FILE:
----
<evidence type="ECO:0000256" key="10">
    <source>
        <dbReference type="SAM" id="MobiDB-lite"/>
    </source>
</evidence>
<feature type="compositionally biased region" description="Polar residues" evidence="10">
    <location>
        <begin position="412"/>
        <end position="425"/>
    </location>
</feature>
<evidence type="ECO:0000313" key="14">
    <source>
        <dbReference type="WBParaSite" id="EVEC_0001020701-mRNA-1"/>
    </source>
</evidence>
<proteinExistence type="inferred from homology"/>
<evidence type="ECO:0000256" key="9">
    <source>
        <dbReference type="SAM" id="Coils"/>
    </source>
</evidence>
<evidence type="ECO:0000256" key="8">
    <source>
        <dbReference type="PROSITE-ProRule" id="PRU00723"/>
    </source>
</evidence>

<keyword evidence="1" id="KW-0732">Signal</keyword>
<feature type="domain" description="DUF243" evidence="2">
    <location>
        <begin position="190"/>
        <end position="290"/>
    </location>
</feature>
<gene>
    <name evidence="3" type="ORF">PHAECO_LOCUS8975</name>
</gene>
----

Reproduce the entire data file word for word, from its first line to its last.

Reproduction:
<evidence type="ECO:0000256" key="10">
    <source>
        <dbReference type="SAM" id="MobiDB-lite"/>
    </source>
</evidence>
<feature type="compositionally biased region" description="Polar residues" evidence="10">
    <location>
        <begin position="412"/>
        <end position="425"/>
    </location>
</feature>
<evidence type="ECO:0000313" key="14">
    <source>
        <dbReference type="WBParaSite" id="EVEC_0001020701-mRNA-1"/>
    </source>
</evidence>
<proteinExistence type="inferred from homology"/>
<evidence type="ECO:0000256" key="9">
    <source>
        <dbReference type="SAM" id="Coils"/>
    </source>
</evidence>
<evidence type="ECO:0000256" key="8">
    <source>
        <dbReference type="PROSITE-ProRule" id="PRU00723"/>
    </source>
</evidence>

<keyword evidence="1" id="KW-0732">Signal</keyword>
<feature type="domain" description="DUF243" evidence="2">
    <location>
        <begin position="190"/>
        <end position="290"/>
    </location>
</feature>
<gene>
    <name evidence="3" type="ORF">PHAECO_LOCUS8975</name>
</gene>